the need for formal registration of those extensions but nonetheless
   avoiding collision.

   This mechanism provides an alternative to the practice of burying
   associated metadata into the media format bit stream.  This has often
   been done in media data sent over fixed-bandwidth channels.  Once
   this is done, a decoder for the specific media format needs to
   extract the metadata.  Also, depending on the media format, the
   metadata can be added at the time of encoding the media so that the
   bit-rate used for the metadata is taken into account.  But the
   metadata can be unknown at that time.  Inserting metadata at a later
   time can cause a decode and re-encode to meet bit-rate requirements.

   In some cases, a more appropriate, higher-level mechanism can be
   available, and if so, it can be used.  For cases where a higher-level
   mechanism is not available, it is better to provide a mechanism at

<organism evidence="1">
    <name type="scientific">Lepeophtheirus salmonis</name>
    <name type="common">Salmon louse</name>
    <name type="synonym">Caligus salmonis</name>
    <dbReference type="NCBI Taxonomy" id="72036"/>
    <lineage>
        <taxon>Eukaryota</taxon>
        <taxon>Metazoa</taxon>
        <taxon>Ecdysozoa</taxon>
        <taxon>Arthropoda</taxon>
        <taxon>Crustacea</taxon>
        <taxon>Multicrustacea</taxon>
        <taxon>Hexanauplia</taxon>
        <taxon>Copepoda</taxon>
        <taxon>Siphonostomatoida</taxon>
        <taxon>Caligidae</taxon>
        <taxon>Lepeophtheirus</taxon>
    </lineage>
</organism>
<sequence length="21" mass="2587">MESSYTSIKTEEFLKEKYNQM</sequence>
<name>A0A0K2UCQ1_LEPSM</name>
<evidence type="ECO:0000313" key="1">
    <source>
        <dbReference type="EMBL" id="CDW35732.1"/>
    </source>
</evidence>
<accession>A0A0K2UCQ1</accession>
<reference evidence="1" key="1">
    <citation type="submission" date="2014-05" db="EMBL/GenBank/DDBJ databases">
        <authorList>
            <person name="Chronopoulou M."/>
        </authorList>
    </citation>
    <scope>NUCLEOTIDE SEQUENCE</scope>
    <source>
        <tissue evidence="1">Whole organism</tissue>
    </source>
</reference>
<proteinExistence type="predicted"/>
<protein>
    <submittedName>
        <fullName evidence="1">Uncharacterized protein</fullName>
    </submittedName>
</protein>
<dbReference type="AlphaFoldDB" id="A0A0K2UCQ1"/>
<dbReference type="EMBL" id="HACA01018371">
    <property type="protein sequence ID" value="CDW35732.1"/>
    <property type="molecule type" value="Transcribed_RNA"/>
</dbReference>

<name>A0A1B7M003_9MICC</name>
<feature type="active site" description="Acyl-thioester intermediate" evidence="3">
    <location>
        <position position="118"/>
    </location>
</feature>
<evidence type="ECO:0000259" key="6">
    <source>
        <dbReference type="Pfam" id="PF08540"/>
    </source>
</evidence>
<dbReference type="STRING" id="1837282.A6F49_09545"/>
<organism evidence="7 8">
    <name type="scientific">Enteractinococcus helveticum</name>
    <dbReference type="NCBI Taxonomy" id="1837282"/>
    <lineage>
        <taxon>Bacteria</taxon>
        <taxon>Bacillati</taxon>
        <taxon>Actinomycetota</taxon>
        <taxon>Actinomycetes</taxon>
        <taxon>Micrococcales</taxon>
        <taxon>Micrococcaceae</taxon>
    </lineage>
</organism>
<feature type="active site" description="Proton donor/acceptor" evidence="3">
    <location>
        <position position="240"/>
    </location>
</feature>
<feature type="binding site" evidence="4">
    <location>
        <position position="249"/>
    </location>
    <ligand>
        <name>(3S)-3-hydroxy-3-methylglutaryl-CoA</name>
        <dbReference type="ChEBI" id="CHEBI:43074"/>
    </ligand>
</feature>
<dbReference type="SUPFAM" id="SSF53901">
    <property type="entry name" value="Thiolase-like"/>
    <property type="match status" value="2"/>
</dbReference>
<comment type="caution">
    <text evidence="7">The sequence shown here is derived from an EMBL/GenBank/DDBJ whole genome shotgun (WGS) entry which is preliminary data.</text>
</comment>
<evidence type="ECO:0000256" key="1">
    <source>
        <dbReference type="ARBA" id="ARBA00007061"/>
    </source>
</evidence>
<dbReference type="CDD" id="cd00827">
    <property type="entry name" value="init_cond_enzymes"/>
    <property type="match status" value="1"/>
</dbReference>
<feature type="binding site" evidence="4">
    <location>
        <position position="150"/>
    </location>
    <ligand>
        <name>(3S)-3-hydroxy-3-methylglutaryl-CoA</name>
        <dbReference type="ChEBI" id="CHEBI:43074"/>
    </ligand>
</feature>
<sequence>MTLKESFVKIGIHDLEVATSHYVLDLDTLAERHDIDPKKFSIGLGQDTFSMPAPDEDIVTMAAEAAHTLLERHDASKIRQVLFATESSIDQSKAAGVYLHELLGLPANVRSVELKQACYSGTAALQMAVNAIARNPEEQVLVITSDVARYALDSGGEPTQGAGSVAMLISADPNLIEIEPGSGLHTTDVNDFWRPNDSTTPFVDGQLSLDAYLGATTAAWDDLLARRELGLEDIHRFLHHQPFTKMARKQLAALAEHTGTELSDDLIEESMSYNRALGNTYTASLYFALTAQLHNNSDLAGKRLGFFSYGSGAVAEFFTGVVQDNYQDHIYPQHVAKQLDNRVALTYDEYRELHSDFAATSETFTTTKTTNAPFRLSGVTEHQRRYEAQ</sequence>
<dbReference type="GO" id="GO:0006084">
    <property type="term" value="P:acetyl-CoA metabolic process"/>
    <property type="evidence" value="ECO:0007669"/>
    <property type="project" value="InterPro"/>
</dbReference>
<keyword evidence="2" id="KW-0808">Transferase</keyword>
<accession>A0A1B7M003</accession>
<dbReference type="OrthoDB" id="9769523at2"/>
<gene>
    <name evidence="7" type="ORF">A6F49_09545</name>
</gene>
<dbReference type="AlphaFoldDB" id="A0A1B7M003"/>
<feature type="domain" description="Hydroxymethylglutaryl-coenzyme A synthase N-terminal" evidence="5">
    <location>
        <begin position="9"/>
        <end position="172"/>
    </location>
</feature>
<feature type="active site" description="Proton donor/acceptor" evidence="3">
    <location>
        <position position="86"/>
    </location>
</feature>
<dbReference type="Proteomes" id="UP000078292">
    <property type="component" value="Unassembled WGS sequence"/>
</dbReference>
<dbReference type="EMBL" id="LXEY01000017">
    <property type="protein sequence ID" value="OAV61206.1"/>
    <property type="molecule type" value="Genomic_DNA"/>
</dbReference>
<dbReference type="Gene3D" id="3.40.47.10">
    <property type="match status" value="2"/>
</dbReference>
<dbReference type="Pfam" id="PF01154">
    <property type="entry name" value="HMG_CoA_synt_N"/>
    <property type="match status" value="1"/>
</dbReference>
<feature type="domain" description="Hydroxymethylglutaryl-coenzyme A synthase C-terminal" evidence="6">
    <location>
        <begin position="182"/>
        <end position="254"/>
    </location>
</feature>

the RTP level than have the metadata be tied to a specific form of
   media data.

4.  Packet Design

4.1.  General

   The following design is fit into the "header extension" of the RTP
   extension, as described above.

   The presence and format of this header extension and its contents are
   negotiated or defined out-of-band, such as through signaling (see
   below for SDP signaling).  The 16-bit identifier for the two forms of
   RTP extension defined here is only an architectural constant (e.g.,
   for use by network analyzers); it is the negotiation/definition
   (e.g., in SDP) that is the definitive indication that this header